Born in Mississippi and now living in Arkansas, author Charlaine Harris focuses on the South as the setting for her many popular mysteries. For more than 30 years she has written a variety of stand-alone books and series that have earned a very devoted fan base. Most of her books can be found at the Monrovia Public Library in print, large print, CD and DVD formats.

Vampires, werewolves and all things supernatural populate Ms. Harris’ most beloved novels, the Southern Vampire Series with Sookie Stackhouse, a telepathic Louisiana waitress. The 13 book series starts with Dead Until Dark and concludes with Dead Ever After. The series became the source material for the TV program True Blood, available on DVD.

The Harper Connelly Series followed and readers hooked on Sookie Stackhouse can read titles like Grave Sight and Grave Secret about a woman struck by lightning who can see the last moments of people before they die. Harris’ latest series is the Midnight Texas Trilogy about a small town and its mysterious goings on. 

Ms. Harris first gained notice with readers with her Aurora Teagarden Series about a Georgia librarian who is an amateur sleuth. These light mysteries have a touch of humor and include A Fool and His Honey and Last Scene Alive.

If Harris’ books are your thing also try the Shakespeare Series, set in small town Arkansas, about a woman named Lily Bard who is hiding from the past and living an anonymous life as a house cleaner.  When she finds a dead body she realizes that she must solve the crime before she is accused of committing it. Titles include Shakespeare’s Landlord and Shakespeare’s Champion.

Monday, June 6, 2016


There have been some terrific memoirs by doctors that have been mentioned in past blog posts—My Own Country by Abraham Verghese, Being Mortal by Atul Gawande and Black Man in a White Coat by Damon Tweedy . Now comes current bestseller When Breath Becomes Air by Paul Kalanithi. All of these thought-provoking and compelling autobiographical works can be found on the shelves of the Monrovia Public Library.

Paul Kalanithi always sought out challenges. As a child his parents moved from New York to the Arizona desert and his life changed completely. His mother was constantly seeking the best education for her children and his father was a cardiologist devoted to his patients. The author went on to Stanford and studied English and pre-med courses. After sampling a variety of medical specialties he chose the most strenuous-neurology-where strategy, precision, speed and endurance matter. Sometimes working 24 hours a day, he spent much of his time doing surgery. Just as he was about to complete his grueling years of study and graduate he felt an ominous pain in his back. He had stage IV lung cancer. The doctor was now the patient.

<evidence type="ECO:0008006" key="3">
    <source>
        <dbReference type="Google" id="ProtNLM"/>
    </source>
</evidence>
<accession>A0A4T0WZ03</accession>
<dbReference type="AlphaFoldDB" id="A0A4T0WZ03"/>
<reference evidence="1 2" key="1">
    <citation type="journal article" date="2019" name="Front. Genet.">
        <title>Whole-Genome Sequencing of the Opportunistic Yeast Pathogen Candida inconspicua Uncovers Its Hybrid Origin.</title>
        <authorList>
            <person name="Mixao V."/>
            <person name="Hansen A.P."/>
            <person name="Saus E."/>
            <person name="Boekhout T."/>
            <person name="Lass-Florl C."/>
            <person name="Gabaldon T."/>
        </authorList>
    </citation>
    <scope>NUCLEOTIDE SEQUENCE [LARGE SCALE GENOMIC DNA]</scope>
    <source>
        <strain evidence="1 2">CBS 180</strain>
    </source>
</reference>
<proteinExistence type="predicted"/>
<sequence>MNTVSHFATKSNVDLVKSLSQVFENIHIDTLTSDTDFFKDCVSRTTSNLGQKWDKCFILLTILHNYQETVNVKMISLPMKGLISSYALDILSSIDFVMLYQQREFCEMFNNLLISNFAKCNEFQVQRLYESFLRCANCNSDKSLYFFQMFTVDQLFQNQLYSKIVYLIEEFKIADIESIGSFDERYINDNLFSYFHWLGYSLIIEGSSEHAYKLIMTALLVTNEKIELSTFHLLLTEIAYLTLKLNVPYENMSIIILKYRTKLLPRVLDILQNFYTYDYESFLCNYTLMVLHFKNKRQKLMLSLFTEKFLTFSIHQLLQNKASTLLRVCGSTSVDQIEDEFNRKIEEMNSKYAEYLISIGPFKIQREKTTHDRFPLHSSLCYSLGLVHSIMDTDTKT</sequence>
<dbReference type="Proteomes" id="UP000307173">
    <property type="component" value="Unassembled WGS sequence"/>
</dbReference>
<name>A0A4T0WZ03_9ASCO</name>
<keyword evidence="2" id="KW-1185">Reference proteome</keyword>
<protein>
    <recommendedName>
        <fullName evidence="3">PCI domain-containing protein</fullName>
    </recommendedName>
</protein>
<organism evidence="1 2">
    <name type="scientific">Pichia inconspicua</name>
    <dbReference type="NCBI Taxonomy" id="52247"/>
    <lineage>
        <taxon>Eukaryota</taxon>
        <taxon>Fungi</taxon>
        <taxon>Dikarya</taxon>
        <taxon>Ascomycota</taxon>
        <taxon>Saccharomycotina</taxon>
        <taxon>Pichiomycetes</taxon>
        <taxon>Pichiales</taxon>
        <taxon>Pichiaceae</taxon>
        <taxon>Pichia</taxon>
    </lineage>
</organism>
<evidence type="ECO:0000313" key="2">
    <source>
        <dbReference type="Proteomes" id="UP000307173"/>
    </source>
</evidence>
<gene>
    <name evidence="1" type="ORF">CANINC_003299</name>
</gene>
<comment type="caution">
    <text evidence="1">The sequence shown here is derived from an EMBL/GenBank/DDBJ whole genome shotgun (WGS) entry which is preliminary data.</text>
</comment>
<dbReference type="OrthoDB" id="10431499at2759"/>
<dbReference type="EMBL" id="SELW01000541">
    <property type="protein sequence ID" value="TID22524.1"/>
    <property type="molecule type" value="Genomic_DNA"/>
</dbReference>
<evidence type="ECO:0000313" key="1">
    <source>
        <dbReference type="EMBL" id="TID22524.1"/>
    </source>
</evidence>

Paul Kalanithi died in 2015 before finishing When Breath Becomes Air, a deeply affecting life story and reflection on how his sudden illness and extreme decline caused him to say “What makes life worth living in the face of death? What do you do when the future, no longer a ladder toward your goals in life, flattens out into a perpetual present?” His wife finished the book, her final chapter paying homage to an extraordinary man who wrote and lived with such depth.

Friday, June 3, 2016


Anyone who watches 60 Minutes knows that its correspondents are hard-charging investigative journalists who do not back down in the face of difficult stories and evasive interviewees. One of the best known reporters is Lesley Stahl, the first woman to join what had been a men’s club. Her resume is quite impressive—she joined CBS in 1972 and despite her great skills progressed because the network was obligated by affirmative action rules to start hiring women and minorities. She became the White House correspondent and moderated Face the Nation before she joined 60 Minutes, where she has worked for 25 years. Now she has a new book, which can be found in regular and large type at the Monrovia Public Library.

Becoming Grandma: The Joys and Science of the New Grandparenting might seem like a surprisingly homey title for a woman who is regarded as a tough newscaster, but of course women don’t want to be categorized in one way. The book is more than just the personal story of how this mother of one daughter responded to being a grandmother, but it is also a very readable look at the science and sociology of grandparenting. The book also includes conversations with Whoopi Goldberg, Tom Brokaw and John McCain about what it means to have grandchildren.

Ms. Stahl talks about keeping her opinions and emotions to herself as she reported the news. And here is what happened next: “Then, wham! My first grandchild, Jordan, was born on January 30, 2011. I was jolted, blindsided by a wallop of loving more intense than anything I could remember or had ever imagined.” The author gushes as she talks about the relationship she has with her granddaughters. She also consults with specialists about what her feeling mean from a psychological point of view and explores how grandmothers and grandfathers are currently playing a much larger role in the lives of children, especially when parents cannot care for them. 

Lesley Stahl’s intimate look into her own life and her reporter’s efforts to present a great story about the world of modern grandparenting make this a very entertaining and informative book.